Only a few days to go: We’re raising £25,000 to keep TheyWorkForYou running and make sure people across the UK can hold their elected representatives to account.

Donate to our crowdfunder

Charities

Oral Answers to Questions — National Finance – in the House of Commons at 12:00 am on 18th April 1991.

Alert me about debates like this

Photo of Mr Michael Latham Mr Michael Latham , Rutland and Melton 12:00 am, 18th April 1991

To ask the Chancellor of the Exchequer what representations he has received from charities about the value added tax increase in the Budget; and what reply he has sent.

Photo of Francis Maude Francis Maude The Financial Secretary to the Treasury

We have received a number of such representations.

Photo of Mr Michael Latham Mr Michael Latham , Rutland and Melton

Is my hon. Friend aware that charities estimate that the increase in VAT will cost them £33 million a year, bringing their total VAT payable to about £250 million. Help the Aged alone will have to find an extra £90,000 a year. This was an otherwise excellent Budget, so will my hon. Friend reconsider this most unconservative tax on charities?

Photo of Francis Maude Francis Maude The Financial Secretary to the Treasury

European obligations mean that there is little flexibility in the extent to which zero rating of VAT for charitable purposes can be extended. Tax reliefs for charities amount to about £800 million a year, including about £150 million of reliefs on VAT. Charities benefit to a considerable extent. It is worth putting it in context: the cost of the incrsease in VAT to charities is no more than a quarter of 1 per cent. of charities' annual turnover. In almost every Budget since the Government took office, we have done something with tax to help charities, as we did this year.

Photo of Mr Alf Morris Mr Alf Morris , Manchester Wythenshawe

Is the Minister aware of the effect of the increase on cancer research work at the Paterson Institute in Manchester? Does he know that its vitally important and humane work has already involved it in paying more than £1 million in VAT and that it faces a charge of £200,000 more, every penny of which has been raised from private donations? Is not that a worrying comment on the Government's approach to voluntary funded cancer research?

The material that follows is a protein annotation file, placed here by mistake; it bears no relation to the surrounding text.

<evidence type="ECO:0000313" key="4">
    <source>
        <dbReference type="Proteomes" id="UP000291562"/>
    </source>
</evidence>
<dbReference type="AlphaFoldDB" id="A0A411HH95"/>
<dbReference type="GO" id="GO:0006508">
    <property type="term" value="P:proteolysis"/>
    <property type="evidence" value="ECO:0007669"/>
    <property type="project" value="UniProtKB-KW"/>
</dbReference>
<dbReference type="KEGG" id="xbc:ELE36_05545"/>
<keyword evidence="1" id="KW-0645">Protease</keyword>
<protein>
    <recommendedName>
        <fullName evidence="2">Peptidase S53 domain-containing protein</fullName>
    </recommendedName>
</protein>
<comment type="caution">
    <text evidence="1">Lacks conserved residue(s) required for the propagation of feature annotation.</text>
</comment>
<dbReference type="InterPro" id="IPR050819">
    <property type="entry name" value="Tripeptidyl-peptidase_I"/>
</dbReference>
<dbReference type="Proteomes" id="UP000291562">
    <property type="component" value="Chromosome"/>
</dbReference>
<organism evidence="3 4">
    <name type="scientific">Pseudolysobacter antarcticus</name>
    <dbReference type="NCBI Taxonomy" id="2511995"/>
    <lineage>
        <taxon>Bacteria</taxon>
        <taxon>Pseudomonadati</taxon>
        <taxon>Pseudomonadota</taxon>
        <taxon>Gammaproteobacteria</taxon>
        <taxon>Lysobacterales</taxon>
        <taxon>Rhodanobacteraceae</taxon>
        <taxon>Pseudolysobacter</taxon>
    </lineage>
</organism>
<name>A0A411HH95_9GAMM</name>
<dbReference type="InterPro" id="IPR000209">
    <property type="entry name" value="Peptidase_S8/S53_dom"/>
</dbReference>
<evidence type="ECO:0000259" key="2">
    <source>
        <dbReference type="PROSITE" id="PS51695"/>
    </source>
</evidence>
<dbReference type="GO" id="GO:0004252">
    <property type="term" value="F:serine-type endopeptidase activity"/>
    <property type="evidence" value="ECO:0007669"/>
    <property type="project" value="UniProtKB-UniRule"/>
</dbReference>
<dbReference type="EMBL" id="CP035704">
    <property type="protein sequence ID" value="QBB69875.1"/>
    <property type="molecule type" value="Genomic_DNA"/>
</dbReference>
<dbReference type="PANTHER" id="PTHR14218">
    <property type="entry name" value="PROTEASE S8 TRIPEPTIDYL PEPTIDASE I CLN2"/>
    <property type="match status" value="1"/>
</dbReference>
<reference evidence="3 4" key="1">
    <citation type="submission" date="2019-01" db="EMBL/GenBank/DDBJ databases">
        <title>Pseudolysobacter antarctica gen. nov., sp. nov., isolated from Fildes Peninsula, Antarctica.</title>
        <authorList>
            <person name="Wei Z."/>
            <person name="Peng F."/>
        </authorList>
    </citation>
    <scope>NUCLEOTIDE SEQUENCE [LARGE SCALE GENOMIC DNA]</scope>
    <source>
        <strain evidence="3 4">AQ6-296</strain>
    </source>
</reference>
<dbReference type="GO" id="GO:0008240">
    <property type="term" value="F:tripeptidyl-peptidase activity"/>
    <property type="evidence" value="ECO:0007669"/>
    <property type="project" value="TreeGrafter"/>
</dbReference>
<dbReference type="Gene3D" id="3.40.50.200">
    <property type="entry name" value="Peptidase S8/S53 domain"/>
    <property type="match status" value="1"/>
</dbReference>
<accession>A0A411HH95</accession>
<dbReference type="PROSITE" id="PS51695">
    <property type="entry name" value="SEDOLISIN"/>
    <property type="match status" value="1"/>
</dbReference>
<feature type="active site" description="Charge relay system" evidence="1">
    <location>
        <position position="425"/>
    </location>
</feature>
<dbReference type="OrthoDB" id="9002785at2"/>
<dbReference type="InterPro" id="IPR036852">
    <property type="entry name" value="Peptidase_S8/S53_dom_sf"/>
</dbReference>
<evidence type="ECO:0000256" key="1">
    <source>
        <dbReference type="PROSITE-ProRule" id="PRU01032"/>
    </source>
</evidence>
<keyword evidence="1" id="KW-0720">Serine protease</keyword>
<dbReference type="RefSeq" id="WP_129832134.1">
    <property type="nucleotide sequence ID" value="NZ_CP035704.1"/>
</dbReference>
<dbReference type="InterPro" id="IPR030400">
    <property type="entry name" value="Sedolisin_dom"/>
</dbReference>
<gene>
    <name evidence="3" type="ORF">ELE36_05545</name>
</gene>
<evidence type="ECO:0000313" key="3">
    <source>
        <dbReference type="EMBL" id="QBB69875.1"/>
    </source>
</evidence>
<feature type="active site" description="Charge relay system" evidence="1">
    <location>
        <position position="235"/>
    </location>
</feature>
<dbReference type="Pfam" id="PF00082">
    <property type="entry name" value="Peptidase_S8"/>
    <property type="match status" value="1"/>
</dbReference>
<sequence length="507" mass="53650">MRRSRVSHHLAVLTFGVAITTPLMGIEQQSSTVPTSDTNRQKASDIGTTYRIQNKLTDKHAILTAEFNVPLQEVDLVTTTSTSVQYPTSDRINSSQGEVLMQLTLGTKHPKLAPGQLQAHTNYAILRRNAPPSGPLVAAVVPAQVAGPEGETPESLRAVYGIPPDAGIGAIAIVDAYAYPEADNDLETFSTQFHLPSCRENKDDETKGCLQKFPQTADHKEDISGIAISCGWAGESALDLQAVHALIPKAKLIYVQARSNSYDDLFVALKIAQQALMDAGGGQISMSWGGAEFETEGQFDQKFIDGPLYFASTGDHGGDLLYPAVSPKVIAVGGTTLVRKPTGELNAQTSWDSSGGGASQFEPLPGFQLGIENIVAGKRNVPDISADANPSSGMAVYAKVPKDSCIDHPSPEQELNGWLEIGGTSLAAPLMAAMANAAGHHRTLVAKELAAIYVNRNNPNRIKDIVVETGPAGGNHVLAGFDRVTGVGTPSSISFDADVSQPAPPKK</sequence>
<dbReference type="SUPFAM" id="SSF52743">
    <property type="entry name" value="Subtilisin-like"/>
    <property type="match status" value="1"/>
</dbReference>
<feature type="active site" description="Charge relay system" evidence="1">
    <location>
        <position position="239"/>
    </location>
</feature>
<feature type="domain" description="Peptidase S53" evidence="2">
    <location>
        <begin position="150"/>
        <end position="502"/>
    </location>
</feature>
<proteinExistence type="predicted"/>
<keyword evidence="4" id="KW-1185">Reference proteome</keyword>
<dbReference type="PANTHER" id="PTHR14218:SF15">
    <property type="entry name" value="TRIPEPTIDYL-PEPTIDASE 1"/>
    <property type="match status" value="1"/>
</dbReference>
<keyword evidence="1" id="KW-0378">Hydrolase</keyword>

Photo of Francis Maude Francis Maude The Financial Secretary to the Treasury

I do not believe that it is. I am sure that the work about which the right hon. Gentleman speaks is excellent and is fully supported by the Government. I have spoken about the total amount of tax relief given to charities and I believe that it should be given. I have also made it clear that any Government, Labour or Conservative, have only limited flexibility, because of obligations within the European Community. I see no scope for making the changes that the hon. Gentleman suggests. The amount of voluntary giving to charities has doubled in real terms since 1979, and that is admirable.

Photo of Andrew Mitchell Andrew Mitchell , Gedling

Although it must be true that the modest increase in VAT will not benefit the incomes of charities, will my hon. Friend make it clear that no fewer than six specific measures have been introduced in he past five Budgets, which have had a massive effect on the amount of charitable giving?

Photo of Francis Maude Francis Maude The Financial Secretary to the Treasury

That is entirely right. As I said, the amount of charity giving has increased and the Government have sought to encourage charitable giving by means of the gift aid scheme, which we introduced last year and extended this year, and the payroll giving scheme. They have been effective incentives to people to give generously. Everyone in the House will agree that it is good news that people have responded so generously to those incentives.